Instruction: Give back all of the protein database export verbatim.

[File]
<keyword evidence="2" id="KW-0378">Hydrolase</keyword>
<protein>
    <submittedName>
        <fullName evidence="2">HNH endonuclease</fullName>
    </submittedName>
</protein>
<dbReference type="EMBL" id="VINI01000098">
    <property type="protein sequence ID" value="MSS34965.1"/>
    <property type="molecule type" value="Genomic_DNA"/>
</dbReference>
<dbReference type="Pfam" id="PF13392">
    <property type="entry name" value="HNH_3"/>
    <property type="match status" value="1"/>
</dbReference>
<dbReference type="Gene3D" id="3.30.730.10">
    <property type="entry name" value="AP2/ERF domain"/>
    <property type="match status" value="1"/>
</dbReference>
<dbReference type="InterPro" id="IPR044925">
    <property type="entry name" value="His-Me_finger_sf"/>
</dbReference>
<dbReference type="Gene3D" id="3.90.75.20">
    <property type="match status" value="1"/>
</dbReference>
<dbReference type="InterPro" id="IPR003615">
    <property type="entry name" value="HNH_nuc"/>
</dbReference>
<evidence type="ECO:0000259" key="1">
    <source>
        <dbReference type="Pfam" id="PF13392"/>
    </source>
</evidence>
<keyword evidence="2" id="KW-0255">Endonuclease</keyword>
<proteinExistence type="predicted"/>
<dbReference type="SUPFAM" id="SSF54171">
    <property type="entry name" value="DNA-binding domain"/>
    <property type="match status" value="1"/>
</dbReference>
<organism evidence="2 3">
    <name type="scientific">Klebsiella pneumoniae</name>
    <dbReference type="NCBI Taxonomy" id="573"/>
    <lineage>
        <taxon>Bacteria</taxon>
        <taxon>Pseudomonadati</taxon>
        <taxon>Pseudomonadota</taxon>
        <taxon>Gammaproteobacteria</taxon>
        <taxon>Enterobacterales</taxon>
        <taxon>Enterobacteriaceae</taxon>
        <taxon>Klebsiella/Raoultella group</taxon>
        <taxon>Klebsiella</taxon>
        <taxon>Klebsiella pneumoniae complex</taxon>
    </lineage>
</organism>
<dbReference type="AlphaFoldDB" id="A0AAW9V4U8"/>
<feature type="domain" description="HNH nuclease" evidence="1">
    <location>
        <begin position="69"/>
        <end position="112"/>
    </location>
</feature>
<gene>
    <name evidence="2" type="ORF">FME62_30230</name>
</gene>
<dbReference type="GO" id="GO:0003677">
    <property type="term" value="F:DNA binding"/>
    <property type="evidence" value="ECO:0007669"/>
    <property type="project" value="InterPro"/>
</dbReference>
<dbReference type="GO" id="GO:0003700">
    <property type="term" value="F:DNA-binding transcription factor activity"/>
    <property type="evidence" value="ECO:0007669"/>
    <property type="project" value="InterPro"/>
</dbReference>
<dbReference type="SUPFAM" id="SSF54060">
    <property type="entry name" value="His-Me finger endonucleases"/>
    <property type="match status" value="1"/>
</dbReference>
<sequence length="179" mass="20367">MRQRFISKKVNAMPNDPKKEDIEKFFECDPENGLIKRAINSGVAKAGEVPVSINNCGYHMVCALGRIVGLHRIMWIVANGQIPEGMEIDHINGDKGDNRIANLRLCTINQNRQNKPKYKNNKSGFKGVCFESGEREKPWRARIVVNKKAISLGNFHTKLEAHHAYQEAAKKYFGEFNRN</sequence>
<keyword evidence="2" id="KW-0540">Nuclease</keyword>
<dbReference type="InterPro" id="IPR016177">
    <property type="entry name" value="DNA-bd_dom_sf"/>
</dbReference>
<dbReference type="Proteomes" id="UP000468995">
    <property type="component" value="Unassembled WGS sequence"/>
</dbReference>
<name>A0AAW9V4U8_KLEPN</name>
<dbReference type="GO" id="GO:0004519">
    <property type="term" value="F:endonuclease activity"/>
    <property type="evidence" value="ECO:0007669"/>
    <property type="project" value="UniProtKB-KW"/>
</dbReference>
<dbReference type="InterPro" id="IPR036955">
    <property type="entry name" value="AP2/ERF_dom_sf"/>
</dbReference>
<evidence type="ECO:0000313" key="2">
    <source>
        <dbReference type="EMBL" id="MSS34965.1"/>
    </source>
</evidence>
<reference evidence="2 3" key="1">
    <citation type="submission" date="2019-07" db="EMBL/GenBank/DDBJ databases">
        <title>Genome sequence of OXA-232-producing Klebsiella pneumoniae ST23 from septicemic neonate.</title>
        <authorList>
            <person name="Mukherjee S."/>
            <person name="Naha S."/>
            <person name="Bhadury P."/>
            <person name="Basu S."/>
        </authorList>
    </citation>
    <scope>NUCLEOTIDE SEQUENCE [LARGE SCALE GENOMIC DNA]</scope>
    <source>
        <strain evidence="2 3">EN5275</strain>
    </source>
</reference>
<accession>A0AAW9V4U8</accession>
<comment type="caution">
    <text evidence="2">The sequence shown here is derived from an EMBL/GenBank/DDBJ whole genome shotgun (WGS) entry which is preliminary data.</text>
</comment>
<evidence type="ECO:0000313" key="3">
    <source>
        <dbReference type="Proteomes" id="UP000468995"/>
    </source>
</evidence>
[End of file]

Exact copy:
<keyword evidence="2" id="KW-0378">Hydrolase</keyword>
<protein>
    <submittedName>
        <fullName evidence="2">HNH endonuclease</fullName>
    </submittedName>
</protein>
<dbReference type="EMBL" id="VINI01000098">
    <property type="protein sequence ID" value="MSS34965.1"/>
    <property type="molecule type" value="Genomic_DNA"/>
</dbReference>
<dbReference type="Pfam" id="PF13392">
    <property type="entry name" value="HNH_3"/>
    <property type="match status" value="1"/>
</dbReference>
<dbReference type="Gene3D" id="3.30.730.10">
    <property type="entry name" value="AP2/ERF domain"/>
    <property type="match status" value="1"/>
</dbReference>
<dbReference type="InterPro" id="IPR044925">
    <property type="entry name" value="His-Me_finger_sf"/>
</dbReference>
<dbReference type="Gene3D" id="3.90.75.20">
    <property type="match status" value="1"/>
</dbReference>
<dbReference type="InterPro" id="IPR003615">
    <property type="entry name" value="HNH_nuc"/>
</dbReference>
<evidence type="ECO:0000259" key="1">
    <source>
        <dbReference type="Pfam" id="PF13392"/>
    </source>
</evidence>
<keyword evidence="2" id="KW-0255">Endonuclease</keyword>
<proteinExistence type="predicted"/>
<dbReference type="SUPFAM" id="SSF54171">
    <property type="entry name" value="DNA-binding domain"/>
    <property type="match status" value="1"/>
</dbReference>
<organism evidence="2 3">
    <name type="scientific">Klebsiella pneumoniae</name>
    <dbReference type="NCBI Taxonomy" id="573"/>
    <lineage>
        <taxon>Bacteria</taxon>
        <taxon>Pseudomonadati</taxon>
        <taxon>Pseudomonadota</taxon>
        <taxon>Gammaproteobacteria</taxon>
        <taxon>Enterobacterales</taxon>
        <taxon>Enterobacteriaceae</taxon>
        <taxon>Klebsiella/Raoultella group</taxon>
        <taxon>Klebsiella</taxon>
        <taxon>Klebsiella pneumoniae complex</taxon>
    </lineage>
</organism>
<dbReference type="AlphaFoldDB" id="A0AAW9V4U8"/>
<feature type="domain" description="HNH nuclease" evidence="1">
    <location>
        <begin position="69"/>
        <end position="112"/>
    </location>
</feature>
<gene>
    <name evidence="2" type="ORF">FME62_30230</name>
</gene>
<dbReference type="GO" id="GO:0003677">
    <property type="term" value="F:DNA binding"/>
    <property type="evidence" value="ECO:0007669"/>
    <property type="project" value="InterPro"/>
</dbReference>
<dbReference type="GO" id="GO:0003700">
    <property type="term" value="F:DNA-binding transcription factor activity"/>
    <property type="evidence" value="ECO:0007669"/>
    <property type="project" value="InterPro"/>
</dbReference>
<dbReference type="SUPFAM" id="SSF54060">
    <property type="entry name" value="His-Me finger endonucleases"/>
    <property type="match status" value="1"/>
</dbReference>
<sequence length="179" mass="20367">MRQRFISKKVNAMPNDPKKEDIEKFFECDPENGLIKRAINSGVAKAGEVPVSINNCGYHMVCALGRIVGLHRIMWIVANGQIPEGMEIDHINGDKGDNRIANLRLCTINQNRQNKPKYKNNKSGFKGVCFESGEREKPWRARIVVNKKAISLGNFHTKLEAHHAYQEAAKKYFGEFNRN</sequence>
<keyword evidence="2" id="KW-0540">Nuclease</keyword>
<dbReference type="InterPro" id="IPR016177">
    <property type="entry name" value="DNA-bd_dom_sf"/>
</dbReference>
<dbReference type="Proteomes" id="UP000468995">
    <property type="component" value="Unassembled WGS sequence"/>
</dbReference>
<name>A0AAW9V4U8_KLEPN</name>
<dbReference type="GO" id="GO:0004519">
    <property type="term" value="F:endonuclease activity"/>
    <property type="evidence" value="ECO:0007669"/>
    <property type="project" value="UniProtKB-KW"/>
</dbReference>
<dbReference type="InterPro" id="IPR036955">
    <property type="entry name" value="AP2/ERF_dom_sf"/>
</dbReference>
<evidence type="ECO:0000313" key="2">
    <source>
        <dbReference type="EMBL" id="MSS34965.1"/>
    </source>
</evidence>
<reference evidence="2 3" key="1">
    <citation type="submission" date="2019-07" db="EMBL/GenBank/DDBJ databases">
        <title>Genome sequence of OXA-232-producing Klebsiella pneumoniae ST23 from septicemic neonate.</title>
        <authorList>
            <person name="Mukherjee S."/>
            <person name="Naha S."/>
            <person name="Bhadury P."/>
            <person name="Basu S."/>
        </authorList>
    </citation>
    <scope>NUCLEOTIDE SEQUENCE [LARGE SCALE GENOMIC DNA]</scope>
    <source>
        <strain evidence="2 3">EN5275</strain>
    </source>
</reference>
<accession>A0AAW9V4U8</accession>
<comment type="caution">
    <text evidence="2">The sequence shown here is derived from an EMBL/GenBank/DDBJ whole genome shotgun (WGS) entry which is preliminary data.</text>
</comment>
<evidence type="ECO:0000313" key="3">
    <source>
        <dbReference type="Proteomes" id="UP000468995"/>
    </source>
</evidence>